Moral competence, moral teamwork and moral action - the European Moral Case Deliberation Outcomes (Euro-MCD) Instrument 2.0 and its revision process [Book Review]

BMC Medical Ethics 21 (1):1-18 (2020)
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BackgroundClinical Ethics Support (CES) services are offered to support healthcare professionals in dealing with ethically difficult situations. Evaluation of CES is important to understand if it is indeed a supportive service in order to inform and improve future implementation of CES. Yet, methods to measure outcomes of CES are scarce. In 2014, the European Moral Case Deliberation Outcomes Instrument (Euro-MCD) was developed to measure outcomes of Moral Case Deliberation (MCD). To further validate the instrument, we tested it in field studies and revised it. This paper presents the Euro-MCD 2.0 and describes the revision process.MethodsThe revision process comprised an iterative dialogue among the authors as Euro-MCD-project team, including empirical findings from six Euro-MCD field-studies and input from European experts in CES and theory. Empirical findings contained perceptions and experiences of MCD outcomes among healthcare professionals who participated in MCDs in various settings in Norway, Sweden and the Netherlands. Theoretical viewpoints on CES, literature on goals of CES and MCD and ethics theory guided the interpretation of the empirical findings and final selection of MCD outcomes.ResultsThe Euro-MCD 2.0 Instrument includes three domains: Moral Competence, Moral Teamwork and Moral Action. Moral Competence consists of items about moral sensitivity, analytical skills and virtuous attitude. Moral Teamwork includes open dialogue and supportive relationships and Moral Action refers to moral decision-making and responsible care. During the revision process, we made decisions about adding and reformulating items as well as decreasing the number from 26 to 15 items. We also altered the sentence structure of items to assess the current status of outcomes (e.g. ‘now’) instead of an assumed improvement over time (e.g. ‘better’) and we omitted the question about perceived importance.ConclusionsThe Euro-MCD 2.0 is shorter, less complex and more strongly substantiated by an integration of empirical findings, theoretical reflections and dialogues with participants and experts. Use of the Euro-MCD 2.0 will facilitate evaluation of MCD and can thereby monitor and foster implementation and quality of MCD. The Euro-MCD 2.0 will strengthen future research on evaluation of outcomes of MCD.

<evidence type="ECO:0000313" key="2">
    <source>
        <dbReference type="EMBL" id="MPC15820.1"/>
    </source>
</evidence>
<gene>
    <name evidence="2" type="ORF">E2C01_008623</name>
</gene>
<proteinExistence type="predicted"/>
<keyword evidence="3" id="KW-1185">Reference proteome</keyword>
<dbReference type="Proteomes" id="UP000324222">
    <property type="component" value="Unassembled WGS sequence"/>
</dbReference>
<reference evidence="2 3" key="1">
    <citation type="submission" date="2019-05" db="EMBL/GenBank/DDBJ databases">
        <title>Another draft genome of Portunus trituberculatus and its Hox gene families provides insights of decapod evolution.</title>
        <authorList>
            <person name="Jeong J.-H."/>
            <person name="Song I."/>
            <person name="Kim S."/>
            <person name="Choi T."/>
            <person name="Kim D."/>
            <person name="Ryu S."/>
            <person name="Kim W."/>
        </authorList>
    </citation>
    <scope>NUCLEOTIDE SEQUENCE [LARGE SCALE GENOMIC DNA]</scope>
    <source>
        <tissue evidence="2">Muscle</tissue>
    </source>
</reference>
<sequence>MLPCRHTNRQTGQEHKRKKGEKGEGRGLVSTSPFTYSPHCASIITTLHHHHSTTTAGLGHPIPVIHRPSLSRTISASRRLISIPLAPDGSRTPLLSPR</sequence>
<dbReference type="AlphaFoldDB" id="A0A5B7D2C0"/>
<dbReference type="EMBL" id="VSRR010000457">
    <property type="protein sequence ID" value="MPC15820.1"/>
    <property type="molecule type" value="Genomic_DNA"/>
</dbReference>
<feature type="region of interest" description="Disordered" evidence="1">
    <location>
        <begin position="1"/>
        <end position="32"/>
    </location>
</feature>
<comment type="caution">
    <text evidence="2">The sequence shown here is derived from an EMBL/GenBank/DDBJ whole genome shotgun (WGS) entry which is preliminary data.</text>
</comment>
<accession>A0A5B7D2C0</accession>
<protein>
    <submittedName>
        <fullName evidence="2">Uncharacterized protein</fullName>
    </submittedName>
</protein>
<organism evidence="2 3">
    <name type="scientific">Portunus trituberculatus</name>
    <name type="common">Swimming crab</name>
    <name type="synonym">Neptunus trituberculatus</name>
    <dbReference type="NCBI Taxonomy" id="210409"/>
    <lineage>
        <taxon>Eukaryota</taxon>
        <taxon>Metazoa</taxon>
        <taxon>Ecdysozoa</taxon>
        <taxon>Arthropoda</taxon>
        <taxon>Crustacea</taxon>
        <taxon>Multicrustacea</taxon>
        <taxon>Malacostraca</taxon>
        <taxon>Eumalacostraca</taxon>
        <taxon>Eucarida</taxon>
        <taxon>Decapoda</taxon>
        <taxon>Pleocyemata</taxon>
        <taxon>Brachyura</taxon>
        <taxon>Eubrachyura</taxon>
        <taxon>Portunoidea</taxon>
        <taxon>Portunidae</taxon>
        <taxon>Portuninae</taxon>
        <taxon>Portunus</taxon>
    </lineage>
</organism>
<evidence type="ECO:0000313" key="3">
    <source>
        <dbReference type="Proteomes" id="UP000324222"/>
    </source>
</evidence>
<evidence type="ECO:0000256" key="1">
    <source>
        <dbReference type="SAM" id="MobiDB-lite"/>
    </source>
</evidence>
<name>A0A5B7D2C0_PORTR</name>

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Guy Widdershoven
VU University Amsterdam